Blue Byline

A cop's perspective of the news and South Sound matters

Hot and sweaty or fast and cool

Post by Brian O'Neill on June 13, 2011 at 10:19 am with 12 Comments »
March 14, 2014 7:49 am

In a letter to the editor (6-9), Mr. Lawrence Smith of U.P. vented his frustration at police officers for, among other complaints, our move towards military-style uniforms. His letter drew several online responses both for and against his viewpoint.

This may seem like a small matter in a world that is daily filled with momentous events, but it actually reminded me of a quote from one of the most famous protagonists in American literature, Atticus Finch.

In case you’ve forgotten, Finch was the stoic and principled lawyer in Harper Lee’s classic, “To Kill A Mockingbird”, in which he told his daughter, Scout,”You never really understand a person until you consider things from his point of view… Until you climb inside of his skin and walk around in it.”

That particular quote has resonated with me since I first read it as a high school freshman, and I can think of few better edicts for people in my line of work. From that standpoint, I have two thoughts regarding Mr. Smith’s comments.

In 1989 I put aside the  uniform that I wore as an officer in the USAF Reserves – Class A’s made from polyester and cotton, flight suit made of nomex – and donned the dark blue wool of a police officer. I found it a strange transition, given that police work involved physical exertion in a range of bizarre locations:  foot chases through muddy fields, wrestling matches in apartments strewn with disgusting trash, delicate walks through oil and blood-stained car crashes. Such are the routine parts of a cop’s life.

On countless occasions, I cursed that wool uniform. Bathed in perspiration, caked with who knew what, smelling like a dog after a rainstorm. I welcome  Mr. Smith to walk a mile in those sweaty shoes.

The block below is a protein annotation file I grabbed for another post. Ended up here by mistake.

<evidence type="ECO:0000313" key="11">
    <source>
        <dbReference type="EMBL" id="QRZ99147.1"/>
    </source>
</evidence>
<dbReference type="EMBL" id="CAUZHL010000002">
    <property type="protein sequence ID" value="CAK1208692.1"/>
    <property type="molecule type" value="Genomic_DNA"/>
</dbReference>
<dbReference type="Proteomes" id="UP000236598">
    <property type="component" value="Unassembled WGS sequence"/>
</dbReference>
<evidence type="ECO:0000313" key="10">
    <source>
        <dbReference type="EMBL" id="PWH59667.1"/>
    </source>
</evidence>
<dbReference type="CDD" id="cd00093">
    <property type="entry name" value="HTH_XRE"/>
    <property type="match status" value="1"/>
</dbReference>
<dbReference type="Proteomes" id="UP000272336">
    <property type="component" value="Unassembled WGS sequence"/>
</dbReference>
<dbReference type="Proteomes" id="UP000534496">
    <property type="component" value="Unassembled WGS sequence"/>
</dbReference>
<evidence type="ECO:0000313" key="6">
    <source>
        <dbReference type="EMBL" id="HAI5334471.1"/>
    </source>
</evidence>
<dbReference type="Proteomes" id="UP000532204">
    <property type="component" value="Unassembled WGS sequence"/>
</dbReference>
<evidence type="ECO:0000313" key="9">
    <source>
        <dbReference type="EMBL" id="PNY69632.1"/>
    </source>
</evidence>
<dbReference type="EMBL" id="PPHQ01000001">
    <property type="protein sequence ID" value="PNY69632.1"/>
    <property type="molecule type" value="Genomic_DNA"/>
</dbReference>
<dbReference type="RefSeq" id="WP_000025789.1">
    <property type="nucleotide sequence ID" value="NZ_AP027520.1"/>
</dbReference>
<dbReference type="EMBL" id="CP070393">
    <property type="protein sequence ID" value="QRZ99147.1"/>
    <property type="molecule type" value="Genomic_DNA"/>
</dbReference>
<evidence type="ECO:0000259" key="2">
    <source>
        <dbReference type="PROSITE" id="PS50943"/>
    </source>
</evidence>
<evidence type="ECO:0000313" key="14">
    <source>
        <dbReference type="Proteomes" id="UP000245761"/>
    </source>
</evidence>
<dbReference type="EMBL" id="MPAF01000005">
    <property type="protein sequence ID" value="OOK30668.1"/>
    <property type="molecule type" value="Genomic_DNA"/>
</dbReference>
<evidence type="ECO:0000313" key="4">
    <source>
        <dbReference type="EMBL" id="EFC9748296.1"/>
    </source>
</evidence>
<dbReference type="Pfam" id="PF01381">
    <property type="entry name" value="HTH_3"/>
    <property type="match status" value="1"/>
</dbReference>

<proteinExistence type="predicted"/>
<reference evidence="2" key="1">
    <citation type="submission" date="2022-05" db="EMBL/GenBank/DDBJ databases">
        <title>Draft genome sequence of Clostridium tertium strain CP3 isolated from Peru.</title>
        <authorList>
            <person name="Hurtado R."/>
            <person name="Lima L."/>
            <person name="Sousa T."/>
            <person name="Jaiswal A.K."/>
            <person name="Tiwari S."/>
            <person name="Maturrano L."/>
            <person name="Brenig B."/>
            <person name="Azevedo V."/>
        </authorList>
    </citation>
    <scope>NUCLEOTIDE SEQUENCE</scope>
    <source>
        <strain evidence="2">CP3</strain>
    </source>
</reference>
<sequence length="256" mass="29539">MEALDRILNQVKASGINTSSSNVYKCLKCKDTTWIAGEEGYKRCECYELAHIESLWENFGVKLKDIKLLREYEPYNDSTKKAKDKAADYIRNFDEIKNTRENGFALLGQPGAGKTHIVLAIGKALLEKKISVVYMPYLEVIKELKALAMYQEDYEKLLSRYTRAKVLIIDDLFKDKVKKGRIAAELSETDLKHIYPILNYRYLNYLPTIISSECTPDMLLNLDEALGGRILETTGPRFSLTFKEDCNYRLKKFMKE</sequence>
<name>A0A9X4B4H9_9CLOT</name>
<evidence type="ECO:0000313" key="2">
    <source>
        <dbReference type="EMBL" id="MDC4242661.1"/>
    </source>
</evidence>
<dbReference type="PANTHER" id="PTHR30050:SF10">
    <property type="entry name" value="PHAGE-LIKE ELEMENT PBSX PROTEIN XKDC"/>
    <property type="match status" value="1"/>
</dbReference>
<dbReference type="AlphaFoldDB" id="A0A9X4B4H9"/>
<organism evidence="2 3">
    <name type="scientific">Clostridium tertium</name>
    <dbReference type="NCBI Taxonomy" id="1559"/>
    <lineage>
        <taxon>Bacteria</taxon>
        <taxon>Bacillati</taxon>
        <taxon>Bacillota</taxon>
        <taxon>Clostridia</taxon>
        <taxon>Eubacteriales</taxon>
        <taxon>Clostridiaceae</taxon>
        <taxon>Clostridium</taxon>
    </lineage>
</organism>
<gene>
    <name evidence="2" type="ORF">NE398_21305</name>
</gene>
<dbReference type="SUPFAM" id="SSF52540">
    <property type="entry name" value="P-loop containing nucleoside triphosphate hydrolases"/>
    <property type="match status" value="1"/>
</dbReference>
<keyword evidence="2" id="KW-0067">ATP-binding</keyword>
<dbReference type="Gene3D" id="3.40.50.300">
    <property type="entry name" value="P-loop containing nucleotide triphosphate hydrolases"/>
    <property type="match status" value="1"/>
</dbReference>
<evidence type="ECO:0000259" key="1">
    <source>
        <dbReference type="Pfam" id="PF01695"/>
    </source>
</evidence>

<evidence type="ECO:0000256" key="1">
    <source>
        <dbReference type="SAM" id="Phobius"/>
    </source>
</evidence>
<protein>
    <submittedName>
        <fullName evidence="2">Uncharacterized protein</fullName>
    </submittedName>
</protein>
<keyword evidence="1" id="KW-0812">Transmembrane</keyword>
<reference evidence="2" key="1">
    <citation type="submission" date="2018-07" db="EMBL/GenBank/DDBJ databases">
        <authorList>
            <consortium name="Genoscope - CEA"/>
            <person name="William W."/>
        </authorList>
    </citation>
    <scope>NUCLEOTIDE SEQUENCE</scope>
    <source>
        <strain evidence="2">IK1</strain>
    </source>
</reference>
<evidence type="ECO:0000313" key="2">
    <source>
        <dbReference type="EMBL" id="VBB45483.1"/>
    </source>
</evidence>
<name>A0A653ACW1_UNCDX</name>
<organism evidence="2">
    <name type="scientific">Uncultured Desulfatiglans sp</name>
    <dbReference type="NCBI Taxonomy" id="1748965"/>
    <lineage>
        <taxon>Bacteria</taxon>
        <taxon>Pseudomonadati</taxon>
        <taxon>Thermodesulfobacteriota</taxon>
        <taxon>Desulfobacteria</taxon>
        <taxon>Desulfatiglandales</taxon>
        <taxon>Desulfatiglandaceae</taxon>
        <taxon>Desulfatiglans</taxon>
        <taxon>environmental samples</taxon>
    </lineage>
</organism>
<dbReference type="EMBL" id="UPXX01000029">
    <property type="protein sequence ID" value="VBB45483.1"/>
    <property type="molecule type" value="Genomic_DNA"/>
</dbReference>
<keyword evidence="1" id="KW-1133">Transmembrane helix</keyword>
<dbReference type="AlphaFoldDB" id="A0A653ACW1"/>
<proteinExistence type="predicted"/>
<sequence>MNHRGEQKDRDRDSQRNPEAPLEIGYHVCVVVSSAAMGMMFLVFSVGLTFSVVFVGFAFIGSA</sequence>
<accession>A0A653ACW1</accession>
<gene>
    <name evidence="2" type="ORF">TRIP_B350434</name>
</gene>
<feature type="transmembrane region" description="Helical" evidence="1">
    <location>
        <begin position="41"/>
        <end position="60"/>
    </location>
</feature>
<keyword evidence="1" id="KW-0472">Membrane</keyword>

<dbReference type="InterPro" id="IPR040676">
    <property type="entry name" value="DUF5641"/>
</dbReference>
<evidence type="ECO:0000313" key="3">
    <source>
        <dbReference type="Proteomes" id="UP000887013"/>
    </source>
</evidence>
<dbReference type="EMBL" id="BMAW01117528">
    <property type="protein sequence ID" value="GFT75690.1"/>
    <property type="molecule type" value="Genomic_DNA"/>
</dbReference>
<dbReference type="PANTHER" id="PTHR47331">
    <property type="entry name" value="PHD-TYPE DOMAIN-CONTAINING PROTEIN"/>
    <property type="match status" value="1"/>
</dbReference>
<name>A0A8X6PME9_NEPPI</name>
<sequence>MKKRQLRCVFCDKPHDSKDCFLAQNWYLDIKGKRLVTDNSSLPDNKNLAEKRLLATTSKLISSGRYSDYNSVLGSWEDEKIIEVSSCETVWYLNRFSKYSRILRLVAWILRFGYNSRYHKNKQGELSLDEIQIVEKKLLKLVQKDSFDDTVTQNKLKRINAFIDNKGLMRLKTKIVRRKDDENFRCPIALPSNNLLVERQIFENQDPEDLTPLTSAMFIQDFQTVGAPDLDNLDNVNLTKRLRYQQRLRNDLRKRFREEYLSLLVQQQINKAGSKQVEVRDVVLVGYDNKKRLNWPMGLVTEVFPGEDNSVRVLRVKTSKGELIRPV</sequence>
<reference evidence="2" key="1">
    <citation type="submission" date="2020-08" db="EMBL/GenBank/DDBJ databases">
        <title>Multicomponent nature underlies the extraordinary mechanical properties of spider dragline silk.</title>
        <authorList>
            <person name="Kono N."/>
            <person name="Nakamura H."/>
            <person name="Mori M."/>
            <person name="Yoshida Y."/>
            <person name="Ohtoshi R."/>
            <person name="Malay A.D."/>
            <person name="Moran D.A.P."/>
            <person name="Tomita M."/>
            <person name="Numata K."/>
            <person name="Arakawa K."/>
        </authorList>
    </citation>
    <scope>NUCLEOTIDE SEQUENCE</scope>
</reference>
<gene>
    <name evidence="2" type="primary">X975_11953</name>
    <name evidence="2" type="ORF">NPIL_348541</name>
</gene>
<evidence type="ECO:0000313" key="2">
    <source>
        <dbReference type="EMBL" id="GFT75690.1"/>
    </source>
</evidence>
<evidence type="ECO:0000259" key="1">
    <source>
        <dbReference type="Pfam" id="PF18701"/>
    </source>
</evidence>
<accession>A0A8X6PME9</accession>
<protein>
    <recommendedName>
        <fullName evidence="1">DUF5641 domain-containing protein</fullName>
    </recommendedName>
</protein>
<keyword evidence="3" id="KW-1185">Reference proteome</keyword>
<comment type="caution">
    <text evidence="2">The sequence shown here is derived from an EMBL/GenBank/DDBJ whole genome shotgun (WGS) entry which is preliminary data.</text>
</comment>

In the last ten years, casual has become the new black. Along with the rest of mainstream society, police agencies have slowly shifted to more comfortable uniforms. Largely because of local companies like Bratwear (the Fife-based company which pioneered the police jumpsuit), many Pierce County agencies have adopted a uniform more fitted to the rigors of law enforcement.

Yet I understand Mr. Smith’s concern. His negative perception of these newly clad cops is a factor that should not be ignored.  The outward appearance of police officers is important, because the tactical and comfort issues must be balanced against the necessity to appear professional.

Since a return to wearing wool on the job is, in my humble opinion, a bad idea, cops must do a better job of acclimating the public to our new look. Public perception is important.

But protecting the public trumps all, and when you’re itchy and sweaty, it’s a lot harder to do the job.

Leave a comment Comments → 12
  1. A policeman’s uniform must meet very specific guidelines.

    1. It must be (wait for it) uniform. It has to be able to accommodate all body shapes and sizes.
    2. It must be recognizable as representing an official agency, with clear markings, insignia, badges, etc.
    3. It must be utilitarian. It must serve functionally, and provide the appropriate places to hold “things” needed in the day to day business while not appearing cluttered or have places that can snag or rattle around.
    4. It must be easy to clean and comfortable in adverse weather but not look rumpled or wrinkle easily. it also would need to be able to stand up to above average wear and tear.
    5. It must be able to be both immediately recognizable as a police uniform, yet not be so outlandish that it both makes the cop look like a clown and provide no tactical disadvantage.